There is an endless list of projectors, film cameras, amplifiers, monitors, recorders, test equipment, and so on that were the underpinnings of a very vibrant RTVF department.  A truck known to all TV interns of a certain period as “The “Blue Bomber” was yet another Jessup procurement.  Bob Swanner. drove the thing back from Jessup (sort of).  The gas tank had plenty of water in it, because at some time during its storage, the gas cap had been removed.  We simply coasted to the side of the road when it died, took off the cover on the carb, splashed the contents (water) out of the bowl, and continued on our way.  When Bob made an engine-sputtering hard left turn into Campus Drive, the entire exhaust system became disconnected and slid all the way across University Boulevard.  (You had to see this with your own eyes to appreciate it.)  And does anyone remember that the State of Maryland had a film censor board?  When the board ended it’s oversight of films exhibited in Maryland, Gene managed to snap up the two Simplex 35mm projectors that had been in the screening facility. He then could screen 35mm prints for his students.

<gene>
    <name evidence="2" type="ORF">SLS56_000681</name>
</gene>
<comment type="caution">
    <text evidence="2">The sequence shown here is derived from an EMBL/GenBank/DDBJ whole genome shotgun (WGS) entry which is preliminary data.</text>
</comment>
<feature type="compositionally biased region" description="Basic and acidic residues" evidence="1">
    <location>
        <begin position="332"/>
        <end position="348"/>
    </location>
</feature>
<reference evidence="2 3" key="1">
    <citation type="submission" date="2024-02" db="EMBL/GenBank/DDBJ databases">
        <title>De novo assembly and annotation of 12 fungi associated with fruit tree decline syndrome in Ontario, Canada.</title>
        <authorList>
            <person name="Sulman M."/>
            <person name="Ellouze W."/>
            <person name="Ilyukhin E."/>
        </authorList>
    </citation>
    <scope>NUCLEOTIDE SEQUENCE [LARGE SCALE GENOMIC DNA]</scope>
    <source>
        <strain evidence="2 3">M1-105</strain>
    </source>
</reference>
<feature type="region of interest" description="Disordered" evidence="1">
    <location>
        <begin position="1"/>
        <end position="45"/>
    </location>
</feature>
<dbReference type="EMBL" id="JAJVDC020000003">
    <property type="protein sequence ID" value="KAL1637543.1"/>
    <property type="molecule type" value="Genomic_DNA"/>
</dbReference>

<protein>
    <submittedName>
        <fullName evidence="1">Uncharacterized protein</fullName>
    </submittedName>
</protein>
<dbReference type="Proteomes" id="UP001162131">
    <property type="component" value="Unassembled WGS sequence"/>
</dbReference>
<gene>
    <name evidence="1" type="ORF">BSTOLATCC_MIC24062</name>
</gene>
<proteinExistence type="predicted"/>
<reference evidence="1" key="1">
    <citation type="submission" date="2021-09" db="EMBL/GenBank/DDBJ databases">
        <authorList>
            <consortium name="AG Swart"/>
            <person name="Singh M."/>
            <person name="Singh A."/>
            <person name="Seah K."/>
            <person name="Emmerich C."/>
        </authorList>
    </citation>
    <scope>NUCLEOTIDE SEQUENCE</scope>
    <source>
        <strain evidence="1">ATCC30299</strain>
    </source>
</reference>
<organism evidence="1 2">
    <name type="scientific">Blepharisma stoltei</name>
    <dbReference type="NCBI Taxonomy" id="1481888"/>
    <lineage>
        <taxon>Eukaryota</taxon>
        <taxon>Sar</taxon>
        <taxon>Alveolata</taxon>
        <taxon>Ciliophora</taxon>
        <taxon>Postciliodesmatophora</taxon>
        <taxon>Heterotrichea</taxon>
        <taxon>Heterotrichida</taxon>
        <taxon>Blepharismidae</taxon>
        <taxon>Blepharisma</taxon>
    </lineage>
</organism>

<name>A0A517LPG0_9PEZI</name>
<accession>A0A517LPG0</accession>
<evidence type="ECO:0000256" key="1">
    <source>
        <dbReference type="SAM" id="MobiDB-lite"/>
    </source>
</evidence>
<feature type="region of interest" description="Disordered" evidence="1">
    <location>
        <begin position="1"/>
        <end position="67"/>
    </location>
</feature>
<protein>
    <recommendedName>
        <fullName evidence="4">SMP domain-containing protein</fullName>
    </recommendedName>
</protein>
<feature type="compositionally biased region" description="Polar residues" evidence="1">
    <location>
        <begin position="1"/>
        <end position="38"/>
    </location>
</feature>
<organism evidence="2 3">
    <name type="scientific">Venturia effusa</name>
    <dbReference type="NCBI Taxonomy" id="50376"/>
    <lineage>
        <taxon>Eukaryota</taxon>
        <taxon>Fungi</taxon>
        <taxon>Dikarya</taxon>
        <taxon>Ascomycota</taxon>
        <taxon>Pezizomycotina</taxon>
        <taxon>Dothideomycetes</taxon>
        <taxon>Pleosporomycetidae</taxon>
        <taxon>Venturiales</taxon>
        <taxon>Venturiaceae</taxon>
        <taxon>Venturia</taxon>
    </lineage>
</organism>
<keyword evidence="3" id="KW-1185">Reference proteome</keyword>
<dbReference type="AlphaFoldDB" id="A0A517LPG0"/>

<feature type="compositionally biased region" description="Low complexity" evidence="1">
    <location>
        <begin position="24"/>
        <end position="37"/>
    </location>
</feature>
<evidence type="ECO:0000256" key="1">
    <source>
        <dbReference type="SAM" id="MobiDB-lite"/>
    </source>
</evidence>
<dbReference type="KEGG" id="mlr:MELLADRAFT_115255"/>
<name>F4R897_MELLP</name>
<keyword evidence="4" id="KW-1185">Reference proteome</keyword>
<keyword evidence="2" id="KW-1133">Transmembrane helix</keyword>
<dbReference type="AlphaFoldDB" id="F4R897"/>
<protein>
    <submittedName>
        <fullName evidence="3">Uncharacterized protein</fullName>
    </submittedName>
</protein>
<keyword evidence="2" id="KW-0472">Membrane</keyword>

There is absolutely no way that the department could have grown to its eventual size without the continuous efforts of Gene and others to obtain useful items at low or no cost.